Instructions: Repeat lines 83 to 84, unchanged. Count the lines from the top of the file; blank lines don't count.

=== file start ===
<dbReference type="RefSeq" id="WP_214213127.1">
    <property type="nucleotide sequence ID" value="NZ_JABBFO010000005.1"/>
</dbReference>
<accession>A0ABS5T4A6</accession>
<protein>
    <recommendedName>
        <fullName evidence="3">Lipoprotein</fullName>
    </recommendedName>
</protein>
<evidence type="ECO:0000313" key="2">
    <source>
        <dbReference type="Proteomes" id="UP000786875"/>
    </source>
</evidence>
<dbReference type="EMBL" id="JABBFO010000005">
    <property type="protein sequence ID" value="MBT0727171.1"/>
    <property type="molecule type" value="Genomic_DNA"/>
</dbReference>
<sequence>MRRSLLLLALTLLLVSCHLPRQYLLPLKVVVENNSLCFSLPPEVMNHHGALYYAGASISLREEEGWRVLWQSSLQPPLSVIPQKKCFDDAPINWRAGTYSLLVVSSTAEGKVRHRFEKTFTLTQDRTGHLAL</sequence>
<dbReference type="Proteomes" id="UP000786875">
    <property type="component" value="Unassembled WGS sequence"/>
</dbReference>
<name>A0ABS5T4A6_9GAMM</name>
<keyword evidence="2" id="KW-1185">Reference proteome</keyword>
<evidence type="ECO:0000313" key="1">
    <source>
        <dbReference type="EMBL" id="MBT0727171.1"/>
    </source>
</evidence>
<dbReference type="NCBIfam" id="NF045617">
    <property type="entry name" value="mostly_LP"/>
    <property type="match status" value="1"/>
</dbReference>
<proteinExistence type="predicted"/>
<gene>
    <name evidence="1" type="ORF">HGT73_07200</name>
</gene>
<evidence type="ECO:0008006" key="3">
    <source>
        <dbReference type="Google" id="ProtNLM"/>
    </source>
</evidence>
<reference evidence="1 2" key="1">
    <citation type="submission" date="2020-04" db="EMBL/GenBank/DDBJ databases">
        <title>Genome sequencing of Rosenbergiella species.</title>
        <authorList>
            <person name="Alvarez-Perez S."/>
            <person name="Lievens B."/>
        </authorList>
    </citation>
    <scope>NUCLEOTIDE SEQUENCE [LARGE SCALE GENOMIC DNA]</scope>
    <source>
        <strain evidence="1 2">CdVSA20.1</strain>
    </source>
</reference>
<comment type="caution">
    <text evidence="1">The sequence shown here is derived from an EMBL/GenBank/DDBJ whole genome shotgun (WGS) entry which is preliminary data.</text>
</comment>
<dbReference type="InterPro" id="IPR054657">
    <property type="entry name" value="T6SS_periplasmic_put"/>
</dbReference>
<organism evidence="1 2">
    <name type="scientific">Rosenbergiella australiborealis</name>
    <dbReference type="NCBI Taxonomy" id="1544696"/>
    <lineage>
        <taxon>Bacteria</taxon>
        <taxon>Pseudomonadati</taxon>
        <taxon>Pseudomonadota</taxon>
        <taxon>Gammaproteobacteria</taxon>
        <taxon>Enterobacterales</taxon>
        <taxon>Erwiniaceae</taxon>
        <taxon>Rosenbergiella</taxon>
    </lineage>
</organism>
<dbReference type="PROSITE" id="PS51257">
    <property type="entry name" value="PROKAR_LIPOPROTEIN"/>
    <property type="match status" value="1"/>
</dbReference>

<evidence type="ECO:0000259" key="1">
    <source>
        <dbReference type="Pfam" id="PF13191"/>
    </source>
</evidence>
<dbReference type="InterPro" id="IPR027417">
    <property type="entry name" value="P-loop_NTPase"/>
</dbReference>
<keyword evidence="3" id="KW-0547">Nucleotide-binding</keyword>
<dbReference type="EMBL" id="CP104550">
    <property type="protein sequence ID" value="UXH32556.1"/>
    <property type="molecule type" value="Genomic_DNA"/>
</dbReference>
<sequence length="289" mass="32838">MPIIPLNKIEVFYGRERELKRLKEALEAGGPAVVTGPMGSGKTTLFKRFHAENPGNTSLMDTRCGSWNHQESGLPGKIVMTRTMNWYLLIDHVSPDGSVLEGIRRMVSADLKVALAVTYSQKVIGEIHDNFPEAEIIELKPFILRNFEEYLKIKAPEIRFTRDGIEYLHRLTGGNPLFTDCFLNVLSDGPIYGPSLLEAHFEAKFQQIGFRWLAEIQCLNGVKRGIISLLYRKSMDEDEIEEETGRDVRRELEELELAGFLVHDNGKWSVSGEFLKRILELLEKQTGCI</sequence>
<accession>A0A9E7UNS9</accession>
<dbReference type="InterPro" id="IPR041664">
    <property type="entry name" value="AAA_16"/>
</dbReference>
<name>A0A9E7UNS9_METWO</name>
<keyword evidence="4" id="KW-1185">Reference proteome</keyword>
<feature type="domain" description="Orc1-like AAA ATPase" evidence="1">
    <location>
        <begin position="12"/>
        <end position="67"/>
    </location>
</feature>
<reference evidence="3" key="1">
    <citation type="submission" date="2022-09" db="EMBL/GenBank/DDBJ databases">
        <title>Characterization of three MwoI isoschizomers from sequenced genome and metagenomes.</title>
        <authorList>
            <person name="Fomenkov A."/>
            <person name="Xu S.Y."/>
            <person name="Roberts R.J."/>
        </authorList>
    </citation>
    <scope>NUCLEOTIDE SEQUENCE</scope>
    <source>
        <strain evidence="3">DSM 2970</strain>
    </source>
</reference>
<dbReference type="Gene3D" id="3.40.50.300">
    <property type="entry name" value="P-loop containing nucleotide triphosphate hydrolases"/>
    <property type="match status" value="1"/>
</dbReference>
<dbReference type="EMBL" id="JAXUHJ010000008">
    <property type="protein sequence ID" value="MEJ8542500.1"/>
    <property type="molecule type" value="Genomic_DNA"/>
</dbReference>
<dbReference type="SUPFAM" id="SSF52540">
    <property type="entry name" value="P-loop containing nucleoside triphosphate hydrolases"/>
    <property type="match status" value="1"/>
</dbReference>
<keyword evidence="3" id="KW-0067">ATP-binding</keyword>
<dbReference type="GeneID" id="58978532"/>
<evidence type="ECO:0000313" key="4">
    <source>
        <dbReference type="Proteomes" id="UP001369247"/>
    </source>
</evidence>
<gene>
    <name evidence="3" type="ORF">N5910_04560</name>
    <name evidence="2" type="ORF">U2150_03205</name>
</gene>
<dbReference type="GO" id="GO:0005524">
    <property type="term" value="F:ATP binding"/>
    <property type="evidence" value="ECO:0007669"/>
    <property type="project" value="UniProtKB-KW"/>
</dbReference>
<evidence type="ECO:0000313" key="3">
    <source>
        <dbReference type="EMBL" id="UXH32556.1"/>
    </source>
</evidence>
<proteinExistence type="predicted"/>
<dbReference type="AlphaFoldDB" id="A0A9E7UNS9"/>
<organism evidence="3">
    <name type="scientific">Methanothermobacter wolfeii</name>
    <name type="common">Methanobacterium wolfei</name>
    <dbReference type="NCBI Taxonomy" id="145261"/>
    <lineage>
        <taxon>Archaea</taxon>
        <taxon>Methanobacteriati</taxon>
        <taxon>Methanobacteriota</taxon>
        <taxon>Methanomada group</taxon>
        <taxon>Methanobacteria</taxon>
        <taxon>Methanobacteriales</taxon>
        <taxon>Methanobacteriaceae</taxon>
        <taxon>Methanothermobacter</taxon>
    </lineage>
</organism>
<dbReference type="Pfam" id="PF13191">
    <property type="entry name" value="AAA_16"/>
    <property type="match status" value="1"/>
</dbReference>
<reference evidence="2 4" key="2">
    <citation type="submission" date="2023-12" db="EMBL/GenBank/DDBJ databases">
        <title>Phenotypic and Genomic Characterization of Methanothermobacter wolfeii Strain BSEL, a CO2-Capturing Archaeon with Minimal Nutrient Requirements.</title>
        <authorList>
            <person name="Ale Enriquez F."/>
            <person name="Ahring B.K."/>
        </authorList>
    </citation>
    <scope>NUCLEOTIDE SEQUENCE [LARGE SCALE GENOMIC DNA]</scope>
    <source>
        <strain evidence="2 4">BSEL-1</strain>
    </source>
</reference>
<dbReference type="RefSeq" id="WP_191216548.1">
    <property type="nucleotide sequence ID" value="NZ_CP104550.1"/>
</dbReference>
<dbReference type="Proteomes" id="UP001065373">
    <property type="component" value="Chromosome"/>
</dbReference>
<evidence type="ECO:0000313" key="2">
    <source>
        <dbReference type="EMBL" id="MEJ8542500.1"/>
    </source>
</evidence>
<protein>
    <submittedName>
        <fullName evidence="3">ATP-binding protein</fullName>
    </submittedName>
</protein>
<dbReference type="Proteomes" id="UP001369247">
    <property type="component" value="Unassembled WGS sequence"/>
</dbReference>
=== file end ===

</evidence>
<dbReference type="InterPro" id="IPR027417">